WASHINGTON — The Justice Department said Friday it had made "substantial progress" in the investigation of the 2001 anthrax attacks, but officials declined to comment on a report in The Times that the department was about to bring the first criminal charges for the attacks against a Maryland man who died this week.
The Times reported Friday that a top government scientist who helped the FBI analyze samples from the 2001 attacks had died in Maryland from an apparent suicide just as the Justice Department was about to file criminal charges against him.
Bruce E. Ivins, 62, who had long worked at the government's elite biodefense research laboratories at Ft. Detrick in Maryland, had been informed of his impending prosecution, said people familiar with Ivins, his suspicious death and the FBI investigation.
His name had not been disclosed publicly as a suspect in the case.
Paul Kemp, Ivins' lawyer, said in a statement Friday that his client was innocent of any involvement in the attacks, in which a series of anthrax-laced letters sent from New Jersey killed five people, injured 17 others and traumatized the nation weeks after Sept. 11.
"For six years, Dr. Ivins fully cooperated with [the anthrax] investigation, assisting the government in every way that was asked of him," Kemp said. "We are saddened by his death, and disappointed that we will not have the opportunity to defend his good name and reputation in a court of law.
"We assert his innocence in these killings, and would have established that at trial," the lawyer added. "The relentless pressure of accusation and innuendo takes its toll in different ways on different people, as has already been seen in this investigation. In Dr. Ivins' case, it led to his untimely death."
The Justice Department said in a statement that there had been "significant developments in the investigation," including "substantial progress" using "new and sophisticated scientific tools."
Law enforcement officials said that the department was in the process of deciding whether to officially close the investigation, one of the most extensive in FBI history.
If the investigation is declared over, the department will seek a court order releasing investigative documents in the case that have been under court seal, the officials said. They declined to be identified because they were not authorized to discuss the investigation publicly.
"We anticipate being able to provide additional details in the near future," the Justice Department statement said. Officials indicated in the statement that they wanted to update victims of the attacks about the investigation before making further details public.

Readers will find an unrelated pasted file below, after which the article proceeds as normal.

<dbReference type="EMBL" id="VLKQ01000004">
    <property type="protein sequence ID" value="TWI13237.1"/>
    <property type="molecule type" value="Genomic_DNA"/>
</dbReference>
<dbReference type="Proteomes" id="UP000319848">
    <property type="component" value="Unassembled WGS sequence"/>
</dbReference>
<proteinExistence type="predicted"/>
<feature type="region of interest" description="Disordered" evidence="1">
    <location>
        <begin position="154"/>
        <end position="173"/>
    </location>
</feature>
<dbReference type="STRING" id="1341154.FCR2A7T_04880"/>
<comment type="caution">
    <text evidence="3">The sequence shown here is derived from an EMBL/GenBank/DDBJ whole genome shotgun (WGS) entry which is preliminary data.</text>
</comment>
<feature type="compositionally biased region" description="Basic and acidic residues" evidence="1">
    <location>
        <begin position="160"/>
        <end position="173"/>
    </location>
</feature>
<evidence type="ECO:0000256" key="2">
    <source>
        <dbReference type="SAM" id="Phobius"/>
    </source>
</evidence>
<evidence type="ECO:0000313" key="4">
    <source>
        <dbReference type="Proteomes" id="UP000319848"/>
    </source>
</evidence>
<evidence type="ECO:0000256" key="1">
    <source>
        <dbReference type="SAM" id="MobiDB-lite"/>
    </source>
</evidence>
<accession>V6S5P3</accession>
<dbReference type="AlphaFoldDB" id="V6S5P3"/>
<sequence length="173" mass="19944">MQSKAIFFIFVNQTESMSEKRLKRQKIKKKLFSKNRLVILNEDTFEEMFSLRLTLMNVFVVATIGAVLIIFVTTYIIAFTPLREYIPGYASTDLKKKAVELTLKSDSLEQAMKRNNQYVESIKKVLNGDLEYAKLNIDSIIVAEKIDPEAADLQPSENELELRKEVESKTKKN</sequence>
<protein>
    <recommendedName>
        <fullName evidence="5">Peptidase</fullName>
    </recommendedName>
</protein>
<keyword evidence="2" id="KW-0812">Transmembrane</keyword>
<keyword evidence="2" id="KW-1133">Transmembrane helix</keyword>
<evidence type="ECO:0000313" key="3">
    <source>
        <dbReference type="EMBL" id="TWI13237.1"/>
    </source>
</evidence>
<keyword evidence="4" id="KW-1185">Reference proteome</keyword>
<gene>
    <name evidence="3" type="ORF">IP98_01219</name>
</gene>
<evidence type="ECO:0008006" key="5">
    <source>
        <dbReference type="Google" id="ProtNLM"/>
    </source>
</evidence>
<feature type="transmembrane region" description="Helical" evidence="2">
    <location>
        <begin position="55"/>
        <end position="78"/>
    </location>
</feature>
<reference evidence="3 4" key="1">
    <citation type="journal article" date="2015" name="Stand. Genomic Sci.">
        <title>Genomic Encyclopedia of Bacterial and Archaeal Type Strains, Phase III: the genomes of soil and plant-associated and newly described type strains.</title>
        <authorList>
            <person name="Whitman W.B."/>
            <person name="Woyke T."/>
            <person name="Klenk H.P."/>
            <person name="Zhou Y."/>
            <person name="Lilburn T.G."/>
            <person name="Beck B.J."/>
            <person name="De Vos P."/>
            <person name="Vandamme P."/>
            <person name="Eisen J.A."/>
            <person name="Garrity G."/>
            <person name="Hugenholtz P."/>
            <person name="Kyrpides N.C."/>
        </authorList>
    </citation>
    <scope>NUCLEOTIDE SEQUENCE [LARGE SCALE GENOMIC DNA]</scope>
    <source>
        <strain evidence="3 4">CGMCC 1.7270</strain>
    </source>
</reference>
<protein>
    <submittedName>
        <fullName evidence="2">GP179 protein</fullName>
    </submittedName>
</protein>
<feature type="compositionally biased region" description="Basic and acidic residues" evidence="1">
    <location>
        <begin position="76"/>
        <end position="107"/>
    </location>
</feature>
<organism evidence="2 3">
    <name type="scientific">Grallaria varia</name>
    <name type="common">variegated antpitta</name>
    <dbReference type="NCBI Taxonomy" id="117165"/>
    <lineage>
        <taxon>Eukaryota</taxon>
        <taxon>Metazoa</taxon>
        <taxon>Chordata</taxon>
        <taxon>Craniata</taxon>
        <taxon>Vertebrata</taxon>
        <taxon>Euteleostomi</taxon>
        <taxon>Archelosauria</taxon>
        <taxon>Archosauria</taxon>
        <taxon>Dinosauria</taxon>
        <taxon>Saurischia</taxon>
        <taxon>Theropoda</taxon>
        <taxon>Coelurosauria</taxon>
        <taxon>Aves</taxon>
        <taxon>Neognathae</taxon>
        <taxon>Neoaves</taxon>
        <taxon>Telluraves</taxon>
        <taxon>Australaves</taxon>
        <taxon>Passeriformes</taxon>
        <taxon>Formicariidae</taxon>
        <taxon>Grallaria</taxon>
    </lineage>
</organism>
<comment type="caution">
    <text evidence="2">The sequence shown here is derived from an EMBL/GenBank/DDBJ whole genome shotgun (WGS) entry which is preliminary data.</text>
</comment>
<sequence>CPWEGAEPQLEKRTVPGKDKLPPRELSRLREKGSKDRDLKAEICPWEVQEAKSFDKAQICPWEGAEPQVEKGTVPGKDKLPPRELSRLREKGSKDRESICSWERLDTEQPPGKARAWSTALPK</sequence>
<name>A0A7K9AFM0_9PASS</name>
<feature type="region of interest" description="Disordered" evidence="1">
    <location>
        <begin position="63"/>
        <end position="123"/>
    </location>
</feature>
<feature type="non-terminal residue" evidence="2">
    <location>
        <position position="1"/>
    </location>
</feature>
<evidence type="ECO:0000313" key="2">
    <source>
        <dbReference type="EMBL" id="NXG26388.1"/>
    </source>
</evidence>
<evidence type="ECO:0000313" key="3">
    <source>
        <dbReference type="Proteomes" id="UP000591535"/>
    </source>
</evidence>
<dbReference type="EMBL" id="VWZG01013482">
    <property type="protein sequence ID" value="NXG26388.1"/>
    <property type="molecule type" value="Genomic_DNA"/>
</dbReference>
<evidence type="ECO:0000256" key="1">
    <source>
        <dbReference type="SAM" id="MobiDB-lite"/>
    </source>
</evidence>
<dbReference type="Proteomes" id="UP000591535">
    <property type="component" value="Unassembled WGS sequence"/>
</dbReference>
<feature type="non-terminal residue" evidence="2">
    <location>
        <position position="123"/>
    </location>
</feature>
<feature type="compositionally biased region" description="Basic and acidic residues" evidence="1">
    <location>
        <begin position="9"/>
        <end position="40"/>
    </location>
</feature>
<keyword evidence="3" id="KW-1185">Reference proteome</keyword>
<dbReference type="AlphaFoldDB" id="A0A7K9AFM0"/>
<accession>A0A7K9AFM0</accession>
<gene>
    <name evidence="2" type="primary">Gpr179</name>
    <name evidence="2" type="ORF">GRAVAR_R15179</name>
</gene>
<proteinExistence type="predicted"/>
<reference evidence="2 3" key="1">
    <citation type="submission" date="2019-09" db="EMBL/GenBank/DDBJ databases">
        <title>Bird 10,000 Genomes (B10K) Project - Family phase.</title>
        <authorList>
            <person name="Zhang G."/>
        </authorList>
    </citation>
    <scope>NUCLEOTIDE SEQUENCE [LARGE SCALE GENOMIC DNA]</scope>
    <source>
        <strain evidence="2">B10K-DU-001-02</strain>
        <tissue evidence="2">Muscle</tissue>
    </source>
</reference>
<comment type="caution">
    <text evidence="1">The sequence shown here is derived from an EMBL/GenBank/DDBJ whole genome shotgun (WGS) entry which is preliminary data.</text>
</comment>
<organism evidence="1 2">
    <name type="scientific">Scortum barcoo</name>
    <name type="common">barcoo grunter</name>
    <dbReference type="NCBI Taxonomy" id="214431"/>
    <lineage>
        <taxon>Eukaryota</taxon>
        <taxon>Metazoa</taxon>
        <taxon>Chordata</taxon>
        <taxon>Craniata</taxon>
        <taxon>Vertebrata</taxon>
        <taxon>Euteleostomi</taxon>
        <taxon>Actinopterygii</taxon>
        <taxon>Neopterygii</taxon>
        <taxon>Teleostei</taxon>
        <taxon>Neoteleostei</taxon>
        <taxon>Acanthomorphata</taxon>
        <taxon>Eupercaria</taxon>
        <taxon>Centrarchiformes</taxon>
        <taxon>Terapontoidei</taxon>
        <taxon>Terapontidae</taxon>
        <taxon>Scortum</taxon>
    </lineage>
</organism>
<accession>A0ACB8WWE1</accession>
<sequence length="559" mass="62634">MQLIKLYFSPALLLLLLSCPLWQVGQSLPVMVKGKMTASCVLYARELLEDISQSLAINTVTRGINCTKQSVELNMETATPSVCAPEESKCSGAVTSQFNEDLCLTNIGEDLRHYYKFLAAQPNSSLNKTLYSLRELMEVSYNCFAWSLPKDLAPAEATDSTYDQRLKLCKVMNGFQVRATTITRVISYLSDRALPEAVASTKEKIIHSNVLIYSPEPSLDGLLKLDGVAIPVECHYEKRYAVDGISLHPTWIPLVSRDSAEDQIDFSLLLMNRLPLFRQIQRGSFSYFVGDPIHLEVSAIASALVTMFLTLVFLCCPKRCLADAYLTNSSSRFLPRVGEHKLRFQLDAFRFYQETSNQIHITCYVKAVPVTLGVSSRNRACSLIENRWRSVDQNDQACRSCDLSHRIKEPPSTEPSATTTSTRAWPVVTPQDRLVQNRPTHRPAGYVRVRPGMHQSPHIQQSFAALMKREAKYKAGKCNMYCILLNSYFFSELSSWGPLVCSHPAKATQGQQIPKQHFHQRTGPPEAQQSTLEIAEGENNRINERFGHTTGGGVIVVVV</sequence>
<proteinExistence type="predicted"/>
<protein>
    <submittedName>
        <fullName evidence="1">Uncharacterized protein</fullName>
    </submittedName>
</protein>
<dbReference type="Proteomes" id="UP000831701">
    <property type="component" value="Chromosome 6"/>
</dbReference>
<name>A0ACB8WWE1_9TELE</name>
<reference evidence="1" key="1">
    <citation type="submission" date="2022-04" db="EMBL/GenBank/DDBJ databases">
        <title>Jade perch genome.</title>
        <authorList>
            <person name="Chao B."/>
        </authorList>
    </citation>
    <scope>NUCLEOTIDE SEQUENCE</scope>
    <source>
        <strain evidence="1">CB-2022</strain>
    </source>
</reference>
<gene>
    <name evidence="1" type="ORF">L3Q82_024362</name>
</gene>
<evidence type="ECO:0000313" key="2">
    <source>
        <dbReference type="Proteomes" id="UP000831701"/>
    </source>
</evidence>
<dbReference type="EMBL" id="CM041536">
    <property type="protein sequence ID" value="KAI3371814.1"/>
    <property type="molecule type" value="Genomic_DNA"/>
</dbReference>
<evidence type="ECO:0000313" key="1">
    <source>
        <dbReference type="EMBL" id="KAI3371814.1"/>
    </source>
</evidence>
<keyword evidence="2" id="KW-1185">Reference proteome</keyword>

In Kennebunkport, Maine, where President Bush was vacationing, reporters asked a White House spokeswoman whether Bush had been briefed on the latest developments. She said she had no information and referred questions to the Justice Department.
"What I can tell you is that President Bush over the years has maintained an interest in this case and has periodically been updated by the FBI director," spokeswoman Dana Perino said.
On Capitol Hill, the target of several of the anthrax-laced letters, frustrated members of Congress pressed the FBI for more information.
"The public, the victims' families, and law enforcement would like to know that the book is closed on this investigation," Rep. Rush D. Holt (D-N.J.) said in a statement.
"The FBI has not briefed me about today's news reports, so I cannot say whether that is the case," Holt said. "What we learn will not change the fact that this has been a poorly handled investigation that has lasted six years and already has resulted in a trail of embarrassment and personal tragedy."
Holt disclosed a letter he sent Friday to FBI Director Robert S. Mueller III requesting an update on the probe.
"It's been frustrating that the FBI has essentially shut out Congress throughout its seven-year investigation," Sen. Charles E. Grassley (R-Iowa) said in a statement. "Now seems to be the opportune time for the bureau to brief Congress about whether the case is to be closed and justice will be served.
"If it is, we must thoroughly examine the reasons why. In the meantime, we should remember that a rush to judgment can be dangerous and expensive for everyone. The last person the FBI had in its sights in this case suffered for six years and just collected a $6-million settlement," he said.
The Times' Friday report chronicled the first major breakthrough in the case, which had stymied legions of FBI and other law enforcement agents for more than six years.
The extraordinary turn of events followed the government's payment in June of a settlement valued at $5.82 million to Steven J. Hatfill, another former government scientist, who was long targeted as the FBI's chief suspect.
The Justice Department's cautious public response Friday contrasted sharply with its public finger-pointing at Hatfill early in the investigation. Then-Atty. Gen. John Ashcroft declared Hatfill a "person of interest" in the case in 2002. Hatfill accused the government of orchestrating a leak campaign to reporters that ruined his reputation.
"We understand that the FBI wants to take the time to brief the victims' families about an important development in the anthrax investigation," Thomas Connolly, Hatfill's lawyer, said Friday. "Out of respect for the victims and their families, we will withhold comment until that has occurred."